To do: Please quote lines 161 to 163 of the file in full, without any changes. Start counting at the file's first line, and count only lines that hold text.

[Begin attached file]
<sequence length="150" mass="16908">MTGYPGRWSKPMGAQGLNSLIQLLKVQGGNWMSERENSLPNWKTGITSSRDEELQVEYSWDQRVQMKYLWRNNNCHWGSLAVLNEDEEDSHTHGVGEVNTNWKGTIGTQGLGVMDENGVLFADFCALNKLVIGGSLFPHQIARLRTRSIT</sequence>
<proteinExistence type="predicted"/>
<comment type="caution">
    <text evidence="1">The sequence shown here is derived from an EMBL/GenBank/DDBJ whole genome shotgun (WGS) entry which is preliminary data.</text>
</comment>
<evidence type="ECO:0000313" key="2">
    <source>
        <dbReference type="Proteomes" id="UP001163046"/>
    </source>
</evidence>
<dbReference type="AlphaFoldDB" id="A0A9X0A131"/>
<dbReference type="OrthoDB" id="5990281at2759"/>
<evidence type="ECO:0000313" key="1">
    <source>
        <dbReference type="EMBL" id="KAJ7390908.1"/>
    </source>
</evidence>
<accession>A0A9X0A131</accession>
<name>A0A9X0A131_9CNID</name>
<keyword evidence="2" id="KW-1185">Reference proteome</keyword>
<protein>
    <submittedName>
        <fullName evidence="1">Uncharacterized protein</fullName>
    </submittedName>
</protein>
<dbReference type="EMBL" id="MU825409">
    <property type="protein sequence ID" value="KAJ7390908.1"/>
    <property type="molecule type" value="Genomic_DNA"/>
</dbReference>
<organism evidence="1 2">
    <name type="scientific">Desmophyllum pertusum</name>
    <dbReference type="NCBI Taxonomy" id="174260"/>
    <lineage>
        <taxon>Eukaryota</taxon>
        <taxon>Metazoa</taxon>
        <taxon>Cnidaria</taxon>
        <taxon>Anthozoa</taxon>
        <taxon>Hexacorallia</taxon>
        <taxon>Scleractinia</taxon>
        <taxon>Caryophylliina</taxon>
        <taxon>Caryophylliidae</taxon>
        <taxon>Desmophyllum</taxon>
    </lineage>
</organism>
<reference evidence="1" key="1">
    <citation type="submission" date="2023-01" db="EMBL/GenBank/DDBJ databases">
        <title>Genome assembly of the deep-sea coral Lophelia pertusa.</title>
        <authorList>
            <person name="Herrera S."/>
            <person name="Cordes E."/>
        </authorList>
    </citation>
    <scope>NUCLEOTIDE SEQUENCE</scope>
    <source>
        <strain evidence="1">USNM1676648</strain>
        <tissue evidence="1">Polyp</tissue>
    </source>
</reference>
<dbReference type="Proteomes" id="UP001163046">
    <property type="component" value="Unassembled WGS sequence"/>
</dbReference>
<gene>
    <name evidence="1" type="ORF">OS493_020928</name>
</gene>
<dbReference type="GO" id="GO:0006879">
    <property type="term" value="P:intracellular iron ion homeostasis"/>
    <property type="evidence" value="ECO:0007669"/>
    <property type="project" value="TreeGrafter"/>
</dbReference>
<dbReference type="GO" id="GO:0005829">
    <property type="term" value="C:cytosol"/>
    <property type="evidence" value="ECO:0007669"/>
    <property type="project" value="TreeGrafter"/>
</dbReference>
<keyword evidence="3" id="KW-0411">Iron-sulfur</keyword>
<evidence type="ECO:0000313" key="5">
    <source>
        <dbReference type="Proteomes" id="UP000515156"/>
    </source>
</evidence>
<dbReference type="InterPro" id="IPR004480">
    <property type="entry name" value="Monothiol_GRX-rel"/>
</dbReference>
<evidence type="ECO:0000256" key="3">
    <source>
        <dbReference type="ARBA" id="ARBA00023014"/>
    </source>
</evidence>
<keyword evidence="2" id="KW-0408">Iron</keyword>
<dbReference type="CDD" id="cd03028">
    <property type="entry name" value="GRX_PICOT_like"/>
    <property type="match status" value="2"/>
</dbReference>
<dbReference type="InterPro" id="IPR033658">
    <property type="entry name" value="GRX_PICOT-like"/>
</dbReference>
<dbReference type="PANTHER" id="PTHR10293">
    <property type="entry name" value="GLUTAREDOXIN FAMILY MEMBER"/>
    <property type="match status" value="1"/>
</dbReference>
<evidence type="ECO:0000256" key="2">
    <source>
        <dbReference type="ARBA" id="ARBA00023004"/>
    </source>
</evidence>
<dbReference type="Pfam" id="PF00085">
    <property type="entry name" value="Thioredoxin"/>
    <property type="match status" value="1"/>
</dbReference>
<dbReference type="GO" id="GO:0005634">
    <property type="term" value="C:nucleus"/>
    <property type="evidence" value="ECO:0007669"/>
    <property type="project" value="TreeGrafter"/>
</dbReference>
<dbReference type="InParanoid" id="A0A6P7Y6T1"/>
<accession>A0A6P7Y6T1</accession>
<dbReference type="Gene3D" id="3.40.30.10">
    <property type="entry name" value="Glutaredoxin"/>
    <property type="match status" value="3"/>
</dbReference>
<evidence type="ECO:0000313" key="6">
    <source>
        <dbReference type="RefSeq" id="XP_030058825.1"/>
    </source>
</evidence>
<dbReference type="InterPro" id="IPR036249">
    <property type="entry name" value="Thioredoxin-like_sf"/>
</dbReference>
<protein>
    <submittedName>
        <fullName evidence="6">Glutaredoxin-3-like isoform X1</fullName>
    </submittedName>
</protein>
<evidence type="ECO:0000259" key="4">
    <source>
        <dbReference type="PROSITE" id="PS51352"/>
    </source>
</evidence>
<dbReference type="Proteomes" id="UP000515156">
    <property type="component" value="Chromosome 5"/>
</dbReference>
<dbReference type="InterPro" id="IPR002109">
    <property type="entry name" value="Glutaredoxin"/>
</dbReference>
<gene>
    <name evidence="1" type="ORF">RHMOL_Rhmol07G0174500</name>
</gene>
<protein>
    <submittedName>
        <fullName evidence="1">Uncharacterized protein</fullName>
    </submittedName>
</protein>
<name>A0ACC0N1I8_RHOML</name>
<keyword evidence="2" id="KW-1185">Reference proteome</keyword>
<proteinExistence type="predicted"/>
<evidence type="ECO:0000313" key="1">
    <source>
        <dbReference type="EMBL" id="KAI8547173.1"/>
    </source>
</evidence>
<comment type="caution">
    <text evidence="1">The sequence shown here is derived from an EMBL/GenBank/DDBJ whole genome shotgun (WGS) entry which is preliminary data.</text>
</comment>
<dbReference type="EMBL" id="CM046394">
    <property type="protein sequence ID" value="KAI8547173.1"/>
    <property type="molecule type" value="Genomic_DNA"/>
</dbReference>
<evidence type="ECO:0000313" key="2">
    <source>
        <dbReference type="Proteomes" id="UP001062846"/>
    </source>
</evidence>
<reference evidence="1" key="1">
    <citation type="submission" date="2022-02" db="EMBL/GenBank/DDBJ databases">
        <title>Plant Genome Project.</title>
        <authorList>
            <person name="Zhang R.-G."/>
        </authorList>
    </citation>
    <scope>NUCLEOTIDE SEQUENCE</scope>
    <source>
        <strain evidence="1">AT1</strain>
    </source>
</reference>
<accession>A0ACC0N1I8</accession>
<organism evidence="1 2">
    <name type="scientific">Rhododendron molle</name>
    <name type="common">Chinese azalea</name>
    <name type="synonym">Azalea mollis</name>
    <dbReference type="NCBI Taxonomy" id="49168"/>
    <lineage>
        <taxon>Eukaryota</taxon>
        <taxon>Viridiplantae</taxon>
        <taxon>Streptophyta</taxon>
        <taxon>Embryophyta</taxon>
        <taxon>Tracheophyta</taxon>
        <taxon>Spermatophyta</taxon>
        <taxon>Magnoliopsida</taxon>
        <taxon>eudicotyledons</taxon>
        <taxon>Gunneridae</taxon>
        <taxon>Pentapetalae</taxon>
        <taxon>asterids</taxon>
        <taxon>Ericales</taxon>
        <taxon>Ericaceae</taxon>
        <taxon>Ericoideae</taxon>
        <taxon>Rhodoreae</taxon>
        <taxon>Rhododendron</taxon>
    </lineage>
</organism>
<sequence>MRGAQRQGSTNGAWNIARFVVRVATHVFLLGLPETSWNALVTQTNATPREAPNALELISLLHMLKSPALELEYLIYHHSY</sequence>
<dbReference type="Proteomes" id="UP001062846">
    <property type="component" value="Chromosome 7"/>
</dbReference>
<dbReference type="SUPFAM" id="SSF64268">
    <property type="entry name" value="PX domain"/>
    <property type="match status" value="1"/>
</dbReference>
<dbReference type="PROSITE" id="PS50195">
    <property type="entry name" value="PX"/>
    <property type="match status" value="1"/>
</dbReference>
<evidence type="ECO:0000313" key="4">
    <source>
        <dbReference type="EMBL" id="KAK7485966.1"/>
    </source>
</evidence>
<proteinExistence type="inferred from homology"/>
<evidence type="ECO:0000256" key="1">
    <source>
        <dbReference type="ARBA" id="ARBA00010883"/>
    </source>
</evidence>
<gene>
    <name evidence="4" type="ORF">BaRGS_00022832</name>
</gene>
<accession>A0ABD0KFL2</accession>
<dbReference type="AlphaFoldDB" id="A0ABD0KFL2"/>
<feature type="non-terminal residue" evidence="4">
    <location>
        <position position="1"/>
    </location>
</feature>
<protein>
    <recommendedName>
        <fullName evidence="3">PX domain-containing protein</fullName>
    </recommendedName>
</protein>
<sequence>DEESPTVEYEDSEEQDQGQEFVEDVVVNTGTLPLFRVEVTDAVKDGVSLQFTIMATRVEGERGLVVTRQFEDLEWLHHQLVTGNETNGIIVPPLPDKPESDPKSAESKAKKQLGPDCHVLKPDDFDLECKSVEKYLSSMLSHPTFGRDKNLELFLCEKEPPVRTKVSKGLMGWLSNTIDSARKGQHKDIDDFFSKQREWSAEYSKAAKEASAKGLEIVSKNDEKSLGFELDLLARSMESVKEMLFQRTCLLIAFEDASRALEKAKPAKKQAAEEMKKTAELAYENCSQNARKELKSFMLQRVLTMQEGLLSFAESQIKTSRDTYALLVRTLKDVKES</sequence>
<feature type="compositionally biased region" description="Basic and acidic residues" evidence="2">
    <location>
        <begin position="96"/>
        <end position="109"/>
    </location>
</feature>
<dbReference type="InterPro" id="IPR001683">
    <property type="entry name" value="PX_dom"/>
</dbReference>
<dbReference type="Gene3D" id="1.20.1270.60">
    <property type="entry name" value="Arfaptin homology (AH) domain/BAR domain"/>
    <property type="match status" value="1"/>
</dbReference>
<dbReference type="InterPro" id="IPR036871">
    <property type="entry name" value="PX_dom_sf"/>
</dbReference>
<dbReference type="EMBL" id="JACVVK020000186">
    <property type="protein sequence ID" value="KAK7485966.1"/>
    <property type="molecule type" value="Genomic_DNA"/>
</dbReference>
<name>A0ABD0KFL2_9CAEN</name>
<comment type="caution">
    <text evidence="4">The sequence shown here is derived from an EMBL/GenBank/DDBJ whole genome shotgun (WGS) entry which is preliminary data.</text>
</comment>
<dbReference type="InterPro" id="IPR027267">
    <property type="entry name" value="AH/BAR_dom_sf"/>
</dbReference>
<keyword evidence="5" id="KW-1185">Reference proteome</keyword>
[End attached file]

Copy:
<comment type="caution">
    <text evidence="1">The sequence shown here is derived from an EMBL/GenBank/DDBJ whole genome shotgun (WGS) entry which is preliminary data.</text>
</comment>